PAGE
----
PORTLAND — City Manager Jon Jennings and Mayor Kate Snyder are mandating that Portland residents stay in their homes for five days beginning late Wednesday afternoon in an effort to slow the community spread of the coronavirus.

The emergency action, which goes into effect at 5 p.m. Wednesday, March 25, orders all non-essential businesses to close their physical operations, and orders residents to shelter in place unless getting food, medicine and other necessary items.

“I don’t take this action lightly,” Jennings said at a March 24 press conference. “I understand the impact it will have on individuals and businesses, but I am compelled to take this action as positive cases (of the virus) continue to rise.”

Mayor Kate Snyder said the action builds on work being done at the state level.

“What this is all intended to do, what the work of the governor is intended to do, is make sure we are doing everything we can as a city, a region and a state to slow the spread of this virus,” she said.

Essential businesses include grocery stores, convenience store/gas stations, food processors, pharmacies, medical facilities, post offices, insurance agencies, banks, hardware stores, animal shelters, plumbers/electricians/maintenance workers and public transportation and lodging establishments. Restaurants are allowed to remain open, but only to provide take-out, delivery or drive-through.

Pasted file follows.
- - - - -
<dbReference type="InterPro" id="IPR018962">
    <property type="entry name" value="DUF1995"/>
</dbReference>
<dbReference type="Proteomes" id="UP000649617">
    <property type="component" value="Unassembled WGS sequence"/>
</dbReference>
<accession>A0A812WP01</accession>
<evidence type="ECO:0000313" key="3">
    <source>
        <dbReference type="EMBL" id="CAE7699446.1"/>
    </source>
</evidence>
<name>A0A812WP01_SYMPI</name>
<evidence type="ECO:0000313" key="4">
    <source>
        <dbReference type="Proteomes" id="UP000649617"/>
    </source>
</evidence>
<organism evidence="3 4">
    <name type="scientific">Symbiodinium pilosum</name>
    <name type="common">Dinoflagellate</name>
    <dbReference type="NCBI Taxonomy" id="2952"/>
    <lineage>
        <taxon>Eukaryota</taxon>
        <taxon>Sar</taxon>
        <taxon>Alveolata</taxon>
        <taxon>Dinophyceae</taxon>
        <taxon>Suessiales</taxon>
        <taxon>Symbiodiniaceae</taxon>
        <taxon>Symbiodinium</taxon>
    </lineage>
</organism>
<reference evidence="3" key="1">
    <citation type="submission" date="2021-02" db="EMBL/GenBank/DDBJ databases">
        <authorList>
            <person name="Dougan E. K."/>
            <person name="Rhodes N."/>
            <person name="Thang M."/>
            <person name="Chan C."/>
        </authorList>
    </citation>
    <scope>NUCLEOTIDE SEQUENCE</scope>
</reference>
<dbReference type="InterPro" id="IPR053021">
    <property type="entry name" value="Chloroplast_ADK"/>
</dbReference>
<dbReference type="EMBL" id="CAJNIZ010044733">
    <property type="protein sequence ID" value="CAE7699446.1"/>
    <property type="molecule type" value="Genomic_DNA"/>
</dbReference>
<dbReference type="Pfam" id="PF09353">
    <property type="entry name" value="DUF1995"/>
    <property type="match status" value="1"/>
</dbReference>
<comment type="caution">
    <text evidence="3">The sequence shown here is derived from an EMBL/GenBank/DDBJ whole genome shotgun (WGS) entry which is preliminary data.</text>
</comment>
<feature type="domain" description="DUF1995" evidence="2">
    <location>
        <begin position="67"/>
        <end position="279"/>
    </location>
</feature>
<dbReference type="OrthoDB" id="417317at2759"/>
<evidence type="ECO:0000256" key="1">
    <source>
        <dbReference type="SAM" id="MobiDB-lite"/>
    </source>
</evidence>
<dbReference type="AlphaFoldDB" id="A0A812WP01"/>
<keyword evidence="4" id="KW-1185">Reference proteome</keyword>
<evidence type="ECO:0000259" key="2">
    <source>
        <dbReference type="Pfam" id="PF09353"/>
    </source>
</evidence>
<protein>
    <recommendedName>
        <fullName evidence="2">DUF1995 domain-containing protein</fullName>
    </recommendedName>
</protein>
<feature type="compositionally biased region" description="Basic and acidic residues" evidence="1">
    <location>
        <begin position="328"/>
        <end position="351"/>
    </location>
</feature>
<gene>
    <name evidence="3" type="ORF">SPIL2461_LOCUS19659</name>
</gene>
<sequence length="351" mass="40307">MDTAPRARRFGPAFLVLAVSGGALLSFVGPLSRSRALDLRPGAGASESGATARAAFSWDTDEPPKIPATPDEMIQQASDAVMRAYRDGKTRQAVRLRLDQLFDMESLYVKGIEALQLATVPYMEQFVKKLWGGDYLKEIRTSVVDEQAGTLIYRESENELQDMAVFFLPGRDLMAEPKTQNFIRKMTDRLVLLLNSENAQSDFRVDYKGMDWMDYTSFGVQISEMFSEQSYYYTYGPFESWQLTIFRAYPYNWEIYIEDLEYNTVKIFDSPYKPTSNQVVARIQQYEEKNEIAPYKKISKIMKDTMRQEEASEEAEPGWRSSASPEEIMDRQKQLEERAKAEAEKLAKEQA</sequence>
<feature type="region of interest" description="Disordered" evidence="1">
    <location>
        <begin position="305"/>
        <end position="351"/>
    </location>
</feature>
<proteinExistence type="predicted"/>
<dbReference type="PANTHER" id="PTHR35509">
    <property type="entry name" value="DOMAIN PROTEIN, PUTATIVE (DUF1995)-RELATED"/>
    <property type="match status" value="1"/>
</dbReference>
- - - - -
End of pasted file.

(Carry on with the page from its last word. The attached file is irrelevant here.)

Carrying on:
Outdoor exercise and dog walking are allowed, but individuals are encouraged to not use city playgrounds and keep at least 6 feet apart from people at city parks and trails.

Violations of the shelter in place order are punishable by a fine of up to $500 per person or business for each infraction.

As of Tuesday, The Maine Center for Disease Control was reporting 118 cases in the state of COVID-19, the disease caused by the coronavirus. Those cases include 74 in Cumberland County. Maine’s first confirmed case was reported March 12.

Five city workers have tested positive for COVID-19: an employee of the India Street health clinic, which was closed but will reopen next week, two employees in the general assistance office and two police officers. The general assistance office, Jennings said, is closed to the public, but is still processing applications.

Jennings said the coronoavirus has had a major impact on the municipal budget process.

“We put a good budget together for residents, but we’ve seen in the last 12 days a complete collapse in our revenue,” he said.


This means the budget process will have to start over again.

“We are prepared to do that, but right now is not the time. The governor and the legislature have given us leeway. We are in emergency mode right now and will get to (the budget) eventually,” he said.

The City Council is expected to discuss extend the shelter in place order at a virtual meeting Monday, March 30, at 5 p.m.


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